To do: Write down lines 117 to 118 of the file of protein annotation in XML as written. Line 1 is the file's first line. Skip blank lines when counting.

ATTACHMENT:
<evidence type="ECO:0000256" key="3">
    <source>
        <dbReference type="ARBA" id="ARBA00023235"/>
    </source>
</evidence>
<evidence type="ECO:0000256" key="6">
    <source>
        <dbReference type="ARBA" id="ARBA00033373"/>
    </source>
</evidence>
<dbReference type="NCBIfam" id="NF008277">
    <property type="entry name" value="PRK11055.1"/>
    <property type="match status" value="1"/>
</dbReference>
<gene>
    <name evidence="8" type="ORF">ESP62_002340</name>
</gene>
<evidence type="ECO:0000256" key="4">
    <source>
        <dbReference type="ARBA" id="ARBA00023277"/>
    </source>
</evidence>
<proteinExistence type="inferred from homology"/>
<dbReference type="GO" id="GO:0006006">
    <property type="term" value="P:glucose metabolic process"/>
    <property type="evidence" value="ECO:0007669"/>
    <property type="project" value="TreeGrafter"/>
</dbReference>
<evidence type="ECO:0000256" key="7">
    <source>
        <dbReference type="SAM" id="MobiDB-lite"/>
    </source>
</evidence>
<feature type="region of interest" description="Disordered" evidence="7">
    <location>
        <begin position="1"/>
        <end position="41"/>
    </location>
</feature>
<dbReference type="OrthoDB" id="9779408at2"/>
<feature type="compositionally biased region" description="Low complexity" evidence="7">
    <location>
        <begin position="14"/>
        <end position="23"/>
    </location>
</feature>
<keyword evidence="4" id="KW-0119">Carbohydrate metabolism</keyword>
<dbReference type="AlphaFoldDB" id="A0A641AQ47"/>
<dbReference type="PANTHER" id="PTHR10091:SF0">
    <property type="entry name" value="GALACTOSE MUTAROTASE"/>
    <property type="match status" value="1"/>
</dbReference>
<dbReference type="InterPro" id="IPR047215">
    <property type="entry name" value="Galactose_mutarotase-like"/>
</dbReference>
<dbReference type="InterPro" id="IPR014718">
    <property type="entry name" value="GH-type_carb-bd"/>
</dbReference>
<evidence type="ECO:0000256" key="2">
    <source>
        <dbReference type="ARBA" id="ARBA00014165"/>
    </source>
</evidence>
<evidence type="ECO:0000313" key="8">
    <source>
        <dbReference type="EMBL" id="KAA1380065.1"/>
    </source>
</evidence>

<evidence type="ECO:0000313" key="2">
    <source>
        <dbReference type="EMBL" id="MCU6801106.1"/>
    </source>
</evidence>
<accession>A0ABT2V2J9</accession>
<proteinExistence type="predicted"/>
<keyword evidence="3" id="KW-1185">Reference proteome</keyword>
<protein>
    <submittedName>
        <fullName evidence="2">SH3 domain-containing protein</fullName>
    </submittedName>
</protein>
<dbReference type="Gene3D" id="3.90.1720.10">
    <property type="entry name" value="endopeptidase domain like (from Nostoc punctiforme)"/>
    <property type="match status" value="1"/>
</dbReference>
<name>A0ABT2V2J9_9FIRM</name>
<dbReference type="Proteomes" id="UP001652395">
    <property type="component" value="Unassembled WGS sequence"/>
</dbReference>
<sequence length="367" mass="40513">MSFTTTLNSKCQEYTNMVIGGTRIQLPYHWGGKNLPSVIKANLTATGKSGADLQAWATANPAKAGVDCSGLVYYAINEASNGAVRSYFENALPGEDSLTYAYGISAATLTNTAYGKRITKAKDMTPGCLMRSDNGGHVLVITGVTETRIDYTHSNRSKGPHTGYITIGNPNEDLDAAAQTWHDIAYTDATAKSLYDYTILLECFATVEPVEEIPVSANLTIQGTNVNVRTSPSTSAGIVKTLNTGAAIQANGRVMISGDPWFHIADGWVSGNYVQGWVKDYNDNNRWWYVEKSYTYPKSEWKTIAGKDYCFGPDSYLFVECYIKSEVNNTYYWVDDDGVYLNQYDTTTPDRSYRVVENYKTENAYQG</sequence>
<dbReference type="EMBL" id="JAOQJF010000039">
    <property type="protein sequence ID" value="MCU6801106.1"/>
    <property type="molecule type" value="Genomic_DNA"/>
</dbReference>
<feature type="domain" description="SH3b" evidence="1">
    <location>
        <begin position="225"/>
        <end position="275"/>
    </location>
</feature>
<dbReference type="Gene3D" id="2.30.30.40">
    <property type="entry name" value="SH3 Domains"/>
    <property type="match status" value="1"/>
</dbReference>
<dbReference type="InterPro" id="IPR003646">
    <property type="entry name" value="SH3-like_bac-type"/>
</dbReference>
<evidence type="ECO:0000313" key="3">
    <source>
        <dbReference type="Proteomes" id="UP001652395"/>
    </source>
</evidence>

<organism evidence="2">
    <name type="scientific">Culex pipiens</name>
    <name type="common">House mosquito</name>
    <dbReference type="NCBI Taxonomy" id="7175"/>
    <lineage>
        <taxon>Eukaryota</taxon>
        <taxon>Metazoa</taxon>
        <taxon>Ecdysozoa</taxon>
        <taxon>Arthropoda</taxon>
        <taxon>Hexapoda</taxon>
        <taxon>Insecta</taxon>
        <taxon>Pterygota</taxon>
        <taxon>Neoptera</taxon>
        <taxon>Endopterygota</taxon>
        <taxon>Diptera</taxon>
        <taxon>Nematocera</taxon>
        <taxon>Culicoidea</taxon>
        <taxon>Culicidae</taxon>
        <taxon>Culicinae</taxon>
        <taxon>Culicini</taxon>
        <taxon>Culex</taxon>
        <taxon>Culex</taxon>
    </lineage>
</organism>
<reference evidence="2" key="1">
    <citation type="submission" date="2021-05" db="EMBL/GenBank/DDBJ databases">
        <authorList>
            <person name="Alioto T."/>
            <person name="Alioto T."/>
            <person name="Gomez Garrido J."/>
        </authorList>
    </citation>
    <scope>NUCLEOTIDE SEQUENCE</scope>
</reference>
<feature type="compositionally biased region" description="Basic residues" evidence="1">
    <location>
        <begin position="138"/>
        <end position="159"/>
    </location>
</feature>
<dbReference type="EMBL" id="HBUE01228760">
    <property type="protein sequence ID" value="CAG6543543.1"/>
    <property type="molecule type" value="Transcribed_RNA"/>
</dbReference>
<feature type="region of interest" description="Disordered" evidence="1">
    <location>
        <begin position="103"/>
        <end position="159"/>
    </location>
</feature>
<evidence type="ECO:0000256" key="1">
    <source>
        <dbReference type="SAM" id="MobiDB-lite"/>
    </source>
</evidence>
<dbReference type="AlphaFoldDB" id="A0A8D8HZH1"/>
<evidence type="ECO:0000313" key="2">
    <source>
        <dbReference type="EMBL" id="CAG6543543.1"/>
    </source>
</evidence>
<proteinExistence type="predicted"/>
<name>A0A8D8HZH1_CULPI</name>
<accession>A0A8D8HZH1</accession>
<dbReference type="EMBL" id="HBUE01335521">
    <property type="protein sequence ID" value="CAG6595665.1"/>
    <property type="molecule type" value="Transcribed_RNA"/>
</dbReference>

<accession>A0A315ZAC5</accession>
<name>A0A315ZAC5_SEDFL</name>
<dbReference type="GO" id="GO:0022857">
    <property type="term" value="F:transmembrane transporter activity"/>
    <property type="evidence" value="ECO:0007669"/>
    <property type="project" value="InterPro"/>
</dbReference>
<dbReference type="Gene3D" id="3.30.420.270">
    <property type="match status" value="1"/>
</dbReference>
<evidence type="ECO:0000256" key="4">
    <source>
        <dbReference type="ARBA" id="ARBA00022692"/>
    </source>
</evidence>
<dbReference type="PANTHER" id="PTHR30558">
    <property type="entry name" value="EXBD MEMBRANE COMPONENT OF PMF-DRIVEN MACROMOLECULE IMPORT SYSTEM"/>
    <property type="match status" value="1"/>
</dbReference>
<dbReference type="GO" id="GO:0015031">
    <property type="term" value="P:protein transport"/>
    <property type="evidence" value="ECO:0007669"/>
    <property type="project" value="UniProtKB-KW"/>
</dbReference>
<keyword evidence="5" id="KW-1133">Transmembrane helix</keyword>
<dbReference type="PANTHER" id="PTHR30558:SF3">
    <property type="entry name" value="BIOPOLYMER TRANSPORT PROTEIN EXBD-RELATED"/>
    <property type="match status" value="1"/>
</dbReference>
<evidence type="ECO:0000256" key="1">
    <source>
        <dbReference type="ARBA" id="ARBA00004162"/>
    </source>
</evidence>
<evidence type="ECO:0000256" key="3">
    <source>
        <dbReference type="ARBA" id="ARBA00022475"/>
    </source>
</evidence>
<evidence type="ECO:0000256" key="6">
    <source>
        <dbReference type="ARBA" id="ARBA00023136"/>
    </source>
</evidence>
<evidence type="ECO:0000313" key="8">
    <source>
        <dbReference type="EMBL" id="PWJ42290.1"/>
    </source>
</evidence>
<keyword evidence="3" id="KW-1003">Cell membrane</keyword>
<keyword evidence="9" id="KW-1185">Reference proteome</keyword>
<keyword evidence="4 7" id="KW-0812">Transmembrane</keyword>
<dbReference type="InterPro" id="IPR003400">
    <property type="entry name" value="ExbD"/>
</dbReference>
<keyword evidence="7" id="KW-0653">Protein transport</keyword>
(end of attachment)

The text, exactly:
    <lineage>
        <taxon>Eukaryota</taxon>